Asked why he keeps the photos on the wall behind him, Ramsey said, "It's a place to honor and remember them. They're looking over my shoulder. The decisions that we make in this room can put people in harm's way. It's a reminder to me that our decisions have to be carefully thought out."
In order to transform a police department, federal officials have said police leaders need to be transparent, engaging and accountable.
Asked to define transparency for his department, Ramsey said, "Getting information out to the public. The public needs to understand the process that is used when there is an officer-involved shooting." He also said leaders need to provide information to dispel rumors and to prevent the "court of public opinion or the media" from driving the facts of a case.
Ramsey pointed to another step taken in the last year: The department posted summaries of every police shooting since 2007 on its website.
"We did it without anyone asking us to do it," he said, "We thought it was the right thing to do."
Kelvyn Anderson, executive director of the Police Advisory Commission, agreed.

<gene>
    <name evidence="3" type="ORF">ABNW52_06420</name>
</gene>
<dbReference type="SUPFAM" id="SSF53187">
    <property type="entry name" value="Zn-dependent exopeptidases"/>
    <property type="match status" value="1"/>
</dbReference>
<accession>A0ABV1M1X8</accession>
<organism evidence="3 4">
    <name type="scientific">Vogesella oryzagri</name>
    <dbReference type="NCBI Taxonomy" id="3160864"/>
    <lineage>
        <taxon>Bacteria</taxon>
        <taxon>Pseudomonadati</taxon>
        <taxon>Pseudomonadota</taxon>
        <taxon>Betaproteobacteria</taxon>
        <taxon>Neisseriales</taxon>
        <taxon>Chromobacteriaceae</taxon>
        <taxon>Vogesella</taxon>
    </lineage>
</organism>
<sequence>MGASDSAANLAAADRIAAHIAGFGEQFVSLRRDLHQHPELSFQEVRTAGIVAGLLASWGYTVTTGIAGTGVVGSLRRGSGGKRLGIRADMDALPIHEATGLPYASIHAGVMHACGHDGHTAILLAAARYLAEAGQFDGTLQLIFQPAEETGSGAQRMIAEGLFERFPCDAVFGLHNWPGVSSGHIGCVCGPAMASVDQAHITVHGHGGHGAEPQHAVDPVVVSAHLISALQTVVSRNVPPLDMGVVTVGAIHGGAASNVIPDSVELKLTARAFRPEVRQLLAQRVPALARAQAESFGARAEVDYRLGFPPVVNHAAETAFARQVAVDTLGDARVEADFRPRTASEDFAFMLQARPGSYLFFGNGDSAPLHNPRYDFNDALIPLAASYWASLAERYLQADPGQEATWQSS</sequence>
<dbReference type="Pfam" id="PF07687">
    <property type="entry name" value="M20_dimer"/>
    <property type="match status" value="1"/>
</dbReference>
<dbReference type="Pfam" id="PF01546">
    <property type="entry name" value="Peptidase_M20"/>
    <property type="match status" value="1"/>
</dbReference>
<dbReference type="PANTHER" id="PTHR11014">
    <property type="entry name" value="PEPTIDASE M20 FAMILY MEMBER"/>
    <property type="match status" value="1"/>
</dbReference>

"We consider it a good, starting effort," Anderson said, noting that until a year ago, few details were released publicly on police shootings.
The Philadelphia department's lack of transparency has been an issue for many years, but a shift to be more open started before federal officials intervened, Anderson said. Overall, the community has been pleased with the review, he said, adding, "It will give the public a lot of information."
As stakeholders wait for the draft report and final report, Justice Department officials caution that it could take several years to change the culture of a police force. Ramsey says training, education and strong policies are required.
Not much resistance occurred when the review was announced in Philadelphia, officials said.
Ramsey dismissed concerns from Baltimore's union leaders about the federal review. They have said that officers will be hesitant to act, fearing they will be second-guessed by outside consultants.
When the review was announced in Philadelphia, Ramsey said, the department's 6,500 officers were sent email links to the report about the findings in Las Vegas.
"Cops are always leery of something," Ramsey said. "We did as much as we could to alleviate any concerns and fears."